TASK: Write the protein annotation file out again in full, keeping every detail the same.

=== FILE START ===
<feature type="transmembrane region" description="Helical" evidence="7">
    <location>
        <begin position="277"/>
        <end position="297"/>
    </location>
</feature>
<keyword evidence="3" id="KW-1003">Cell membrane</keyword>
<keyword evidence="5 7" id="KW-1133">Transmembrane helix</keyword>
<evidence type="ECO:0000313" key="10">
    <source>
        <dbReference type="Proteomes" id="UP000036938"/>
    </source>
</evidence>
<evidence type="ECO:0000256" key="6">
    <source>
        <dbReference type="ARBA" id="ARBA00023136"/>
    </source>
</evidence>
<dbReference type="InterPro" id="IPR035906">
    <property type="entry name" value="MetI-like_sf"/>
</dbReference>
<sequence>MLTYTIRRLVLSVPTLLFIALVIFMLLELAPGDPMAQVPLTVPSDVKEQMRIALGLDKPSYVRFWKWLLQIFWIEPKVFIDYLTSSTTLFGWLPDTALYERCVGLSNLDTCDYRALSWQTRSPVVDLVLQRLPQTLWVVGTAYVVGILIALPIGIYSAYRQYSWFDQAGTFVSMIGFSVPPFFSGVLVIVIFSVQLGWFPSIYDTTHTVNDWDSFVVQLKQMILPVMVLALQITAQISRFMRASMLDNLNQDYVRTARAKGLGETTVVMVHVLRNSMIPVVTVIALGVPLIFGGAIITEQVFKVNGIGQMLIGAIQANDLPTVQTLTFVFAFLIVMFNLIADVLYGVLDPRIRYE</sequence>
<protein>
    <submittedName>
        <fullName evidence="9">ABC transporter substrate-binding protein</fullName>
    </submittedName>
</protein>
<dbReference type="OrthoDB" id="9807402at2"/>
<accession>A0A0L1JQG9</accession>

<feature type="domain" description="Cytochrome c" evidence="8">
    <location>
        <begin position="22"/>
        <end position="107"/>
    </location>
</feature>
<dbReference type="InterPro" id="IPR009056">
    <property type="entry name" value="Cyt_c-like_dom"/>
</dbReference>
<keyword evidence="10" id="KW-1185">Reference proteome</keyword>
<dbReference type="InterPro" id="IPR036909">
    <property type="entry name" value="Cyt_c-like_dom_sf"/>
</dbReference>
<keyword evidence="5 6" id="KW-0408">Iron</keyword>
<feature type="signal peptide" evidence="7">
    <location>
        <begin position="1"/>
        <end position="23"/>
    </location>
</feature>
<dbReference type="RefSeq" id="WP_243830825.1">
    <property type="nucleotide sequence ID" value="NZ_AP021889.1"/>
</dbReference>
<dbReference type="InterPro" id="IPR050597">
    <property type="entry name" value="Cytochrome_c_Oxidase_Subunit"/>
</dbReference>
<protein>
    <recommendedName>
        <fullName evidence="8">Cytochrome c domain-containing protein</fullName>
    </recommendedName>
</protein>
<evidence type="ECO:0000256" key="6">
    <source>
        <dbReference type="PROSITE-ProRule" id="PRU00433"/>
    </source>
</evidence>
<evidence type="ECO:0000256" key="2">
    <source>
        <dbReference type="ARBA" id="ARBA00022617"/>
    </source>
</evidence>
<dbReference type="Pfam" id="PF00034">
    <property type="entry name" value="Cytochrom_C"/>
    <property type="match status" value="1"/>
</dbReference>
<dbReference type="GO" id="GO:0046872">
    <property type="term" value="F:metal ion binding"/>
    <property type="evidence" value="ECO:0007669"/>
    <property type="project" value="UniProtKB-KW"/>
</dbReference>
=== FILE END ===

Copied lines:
<feature type="transmembrane region" description="Helical" evidence="7">
    <location>
        <begin position="277"/>
        <end position="297"/>
    </location>
</feature>
<keyword evidence="3" id="KW-1003">Cell membrane</keyword>
<keyword evidence="5 7" id="KW-1133">Transmembrane helix</keyword>
<evidence type="ECO:0000313" key="10">
    <source>
        <dbReference type="Proteomes" id="UP000036938"/>
    </source>
</evidence>
<evidence type="ECO:0000256" key="6">
    <source>
        <dbReference type="ARBA" id="ARBA00023136"/>
    </source>
</evidence>
<dbReference type="InterPro" id="IPR035906">
    <property type="entry name" value="MetI-like_sf"/>
</dbReference>
<sequence>MLTYTIRRLVLSVPTLLFIALVIFMLLELAPGDPMAQVPLTVPSDVKEQMRIALGLDKPSYVRFWKWLLQIFWIEPKVFIDYLTSSTTLFGWLPDTALYERCVGLSNLDTCDYRALSWQTRSPVVDLVLQRLPQTLWVVGTAYVVGILIALPIGIYSAYRQYSWFDQAGTFVSMIGFSVPPFFSGVLVIVIFSVQLGWFPSIYDTTHTVNDWDSFVVQLKQMILPVMVLALQITAQISRFMRASMLDNLNQDYVRTARAKGLGETTVVMVHVLRNSMIPVVTVIALGVPLIFGGAIITEQVFKVNGIGQMLIGAIQANDLPTVQTLTFVFAFLIVMFNLIADVLYGVLDPRIRYE</sequence>
<protein>
    <submittedName>
        <fullName evidence="9">ABC transporter substrate-binding protein</fullName>
    </submittedName>
</protein>
<dbReference type="OrthoDB" id="9807402at2"/>
<accession>A0A0L1JQG9</accession>

<feature type="domain" description="Cytochrome c" evidence="8">
    <location>
        <begin position="22"/>
        <end position="107"/>
    </location>
</feature>
<dbReference type="InterPro" id="IPR009056">
    <property type="entry name" value="Cyt_c-like_dom"/>
</dbReference>
<keyword evidence="10" id="KW-1185">Reference proteome</keyword>
<dbReference type="InterPro" id="IPR036909">
    <property type="entry name" value="Cyt_c-like_dom_sf"/>
</dbReference>
<keyword evidence="5 6" id="KW-0408">Iron</keyword>
<feature type="signal peptide" evidence="7">
    <location>
        <begin position="1"/>
        <end position="23"/>
    </location>
</feature>
<dbReference type="RefSeq" id="WP_243830825.1">
    <property type="nucleotide sequence ID" value="NZ_AP021889.1"/>
</dbReference>
<dbReference type="InterPro" id="IPR050597">
    <property type="entry name" value="Cytochrome_c_Oxidase_Subunit"/>
</dbReference>
<protein>
    <recommendedName>
        <fullName evidence="8">Cytochrome c domain-containing protein</fullName>
    </recommendedName>
</protein>
<evidence type="ECO:0000256" key="6">
    <source>
        <dbReference type="PROSITE-ProRule" id="PRU00433"/>
    </source>
</evidence>
<evidence type="ECO:0000256" key="2">
    <source>
        <dbReference type="ARBA" id="ARBA00022617"/>
    </source>
</evidence>
<dbReference type="Pfam" id="PF00034">
    <property type="entry name" value="Cytochrom_C"/>
    <property type="match status" value="1"/>
</dbReference>
<dbReference type="GO" id="GO:0046872">
    <property type="term" value="F:metal ion binding"/>
    <property type="evidence" value="ECO:0007669"/>
    <property type="project" value="UniProtKB-KW"/>
</dbReference>